Slightly Baroque

Anita Kerr / The Anita Kerr Singers

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Slightly Baroque Review

by Lindsay Planer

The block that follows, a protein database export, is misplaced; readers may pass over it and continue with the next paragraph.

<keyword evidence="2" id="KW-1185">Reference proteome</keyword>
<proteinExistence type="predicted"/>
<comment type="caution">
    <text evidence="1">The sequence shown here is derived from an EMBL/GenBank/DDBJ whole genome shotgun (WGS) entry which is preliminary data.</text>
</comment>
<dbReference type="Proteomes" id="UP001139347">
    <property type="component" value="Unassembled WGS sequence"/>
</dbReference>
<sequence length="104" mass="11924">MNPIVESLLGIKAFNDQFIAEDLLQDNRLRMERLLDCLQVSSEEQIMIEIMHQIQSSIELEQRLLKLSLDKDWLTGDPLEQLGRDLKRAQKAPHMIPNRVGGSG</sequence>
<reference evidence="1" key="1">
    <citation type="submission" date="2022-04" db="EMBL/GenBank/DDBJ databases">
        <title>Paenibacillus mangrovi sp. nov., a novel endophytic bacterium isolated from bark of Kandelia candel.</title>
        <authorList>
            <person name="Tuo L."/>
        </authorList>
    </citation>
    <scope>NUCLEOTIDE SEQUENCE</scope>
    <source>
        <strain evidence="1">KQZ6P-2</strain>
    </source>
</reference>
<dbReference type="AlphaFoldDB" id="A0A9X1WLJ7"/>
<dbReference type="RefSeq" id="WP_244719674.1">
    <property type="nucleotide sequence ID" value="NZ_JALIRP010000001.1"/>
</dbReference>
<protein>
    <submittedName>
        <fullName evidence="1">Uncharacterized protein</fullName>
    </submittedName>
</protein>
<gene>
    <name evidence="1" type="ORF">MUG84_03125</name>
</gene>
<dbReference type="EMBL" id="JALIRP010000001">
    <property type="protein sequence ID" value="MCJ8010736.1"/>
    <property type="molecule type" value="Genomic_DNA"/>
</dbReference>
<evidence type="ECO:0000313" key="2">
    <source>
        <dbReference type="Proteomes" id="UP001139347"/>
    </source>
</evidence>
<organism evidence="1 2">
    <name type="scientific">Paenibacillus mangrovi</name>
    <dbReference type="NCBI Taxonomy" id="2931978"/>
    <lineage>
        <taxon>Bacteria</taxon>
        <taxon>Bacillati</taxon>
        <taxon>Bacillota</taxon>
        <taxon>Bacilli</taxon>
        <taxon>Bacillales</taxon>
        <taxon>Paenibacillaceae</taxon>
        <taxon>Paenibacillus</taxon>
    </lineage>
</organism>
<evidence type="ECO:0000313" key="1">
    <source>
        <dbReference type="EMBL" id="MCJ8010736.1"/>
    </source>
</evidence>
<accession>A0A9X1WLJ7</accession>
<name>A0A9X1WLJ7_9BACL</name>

After the platter full of instrumentals featured on And Now the Anita Kerr Orchestra (1966), the multi-talented first lady of the Nashville studio scene returned to scoring songs for and contributing to the Anita Kerr Singers. Although Slightly Baroque (1966) could have referred to her financial situation after the less than enthusiastic sales of And Now, instead it alludes to the style in which the dozen pop selections on the album are arranged. As noted music journalist Colin Escott mentions in his liner notes to the 2007 Collectors' Choice Music CD reissue of Slightly Baroque, it had only been a year earlier that The Baroque Beatles Book (1965) was released, which took then-current hits from the Fab Four and turned them into classically tinged masterworks. Here, Kerr has primarily chosen more seasoned pop standards to give her unique "Baroque" treatment. But in reality, the somewhat pompous verbiage more or less speaks to harpsichord-laden breaks and minor chord changes for the vocalists. Speaking of which, the Anita Kerr Singers are: Kerr (soprano), who is joined by Gene Merlino (tenor), B.J. Baker (alto) and Bob Tebow (bass). Even pre-rock era material -- most notably the opener "Mona Lisa" and "Answer Me My Love" -- take on a fresh air of mod sophistication as Kerr and company weave their airtight harmonies around the familiar yet noticeably altered melody. "My Prayer" embodies a cryptically aching somber tone, even more so than either of its better-known predecessors from Glenn Miller or the Platters. The comparatively contemporary titles, such as Tom Jones' "It's Not Unusual" and the Tony Hatch-penned "My Love" -- which Petula Clark turned into a Pop Singles chart topper -- are suitably retro-fitted. Perhaps it was too soon to overhaul these current cuts as both teeter the fine line that could easily cross into the realm of insipid elevator music. However, that is not to suggest all the recent tunes fall short, as "Cast Your Fate to the Wind" is touching and poignant, while "One Note Samba" offers up the Anita Kerr Singers as the '60s forerunner to the Manhattan Transfer.

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